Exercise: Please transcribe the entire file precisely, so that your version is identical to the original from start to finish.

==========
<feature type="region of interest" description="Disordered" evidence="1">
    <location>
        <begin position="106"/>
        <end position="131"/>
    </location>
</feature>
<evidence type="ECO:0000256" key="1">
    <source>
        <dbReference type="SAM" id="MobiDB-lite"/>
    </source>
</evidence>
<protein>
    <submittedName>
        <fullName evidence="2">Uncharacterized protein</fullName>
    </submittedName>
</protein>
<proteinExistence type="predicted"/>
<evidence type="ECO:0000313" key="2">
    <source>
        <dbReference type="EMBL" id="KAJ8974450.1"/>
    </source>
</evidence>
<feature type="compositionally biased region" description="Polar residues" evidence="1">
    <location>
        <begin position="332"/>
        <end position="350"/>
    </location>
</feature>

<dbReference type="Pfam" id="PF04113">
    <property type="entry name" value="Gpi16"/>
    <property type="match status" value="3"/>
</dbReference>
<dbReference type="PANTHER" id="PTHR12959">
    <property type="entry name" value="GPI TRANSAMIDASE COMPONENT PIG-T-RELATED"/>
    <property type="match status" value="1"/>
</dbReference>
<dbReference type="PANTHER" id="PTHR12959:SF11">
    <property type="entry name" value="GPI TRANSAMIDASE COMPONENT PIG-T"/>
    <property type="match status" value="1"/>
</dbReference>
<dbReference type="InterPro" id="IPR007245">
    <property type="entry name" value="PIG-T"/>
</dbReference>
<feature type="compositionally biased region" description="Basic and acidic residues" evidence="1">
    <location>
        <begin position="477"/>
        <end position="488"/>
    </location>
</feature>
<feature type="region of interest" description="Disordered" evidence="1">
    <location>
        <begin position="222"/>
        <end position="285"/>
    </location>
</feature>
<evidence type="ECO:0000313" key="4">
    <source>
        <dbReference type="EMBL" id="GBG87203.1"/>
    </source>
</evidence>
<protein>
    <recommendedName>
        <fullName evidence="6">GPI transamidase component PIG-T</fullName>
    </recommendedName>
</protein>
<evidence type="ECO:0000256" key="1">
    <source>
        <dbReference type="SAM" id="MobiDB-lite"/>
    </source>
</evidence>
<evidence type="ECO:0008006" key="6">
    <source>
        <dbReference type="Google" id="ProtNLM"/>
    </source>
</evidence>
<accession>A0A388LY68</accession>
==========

<feature type="region of interest" description="Disordered" evidence="1">
    <location>
        <begin position="106"/>
        <end position="131"/>
    </location>
</feature>
<evidence type="ECO:0000256" key="1">
    <source>
        <dbReference type="SAM" id="MobiDB-lite"/>
    </source>
</evidence>
<protein>
    <submittedName>
        <fullName evidence="2">Uncharacterized protein</fullName>
    </submittedName>
</protein>
<proteinExistence type="predicted"/>
<evidence type="ECO:0000313" key="2">
    <source>
        <dbReference type="EMBL" id="KAJ8974450.1"/>
    </source>
</evidence>
<feature type="compositionally biased region" description="Polar residues" evidence="1">
    <location>
        <begin position="332"/>
        <end position="350"/>
    </location>
</feature>

<dbReference type="Pfam" id="PF04113">
    <property type="entry name" value="Gpi16"/>
    <property type="match status" value="3"/>
</dbReference>
<dbReference type="PANTHER" id="PTHR12959">
    <property type="entry name" value="GPI TRANSAMIDASE COMPONENT PIG-T-RELATED"/>
    <property type="match status" value="1"/>
</dbReference>
<dbReference type="PANTHER" id="PTHR12959:SF11">
    <property type="entry name" value="GPI TRANSAMIDASE COMPONENT PIG-T"/>
    <property type="match status" value="1"/>
</dbReference>
<dbReference type="InterPro" id="IPR007245">
    <property type="entry name" value="PIG-T"/>
</dbReference>
<feature type="compositionally biased region" description="Basic and acidic residues" evidence="1">
    <location>
        <begin position="477"/>
        <end position="488"/>
    </location>
</feature>
<feature type="region of interest" description="Disordered" evidence="1">
    <location>
        <begin position="222"/>
        <end position="285"/>
    </location>
</feature>
<evidence type="ECO:0000313" key="4">
    <source>
        <dbReference type="EMBL" id="GBG87203.1"/>
    </source>
</evidence>
<protein>
    <recommendedName>
        <fullName evidence="6">GPI transamidase component PIG-T</fullName>
    </recommendedName>
</protein>
<evidence type="ECO:0000256" key="1">
    <source>
        <dbReference type="SAM" id="MobiDB-lite"/>
    </source>
</evidence>
<evidence type="ECO:0008006" key="6">
    <source>
        <dbReference type="Google" id="ProtNLM"/>
    </source>
</evidence>
<accession>A0A388LY68</accession>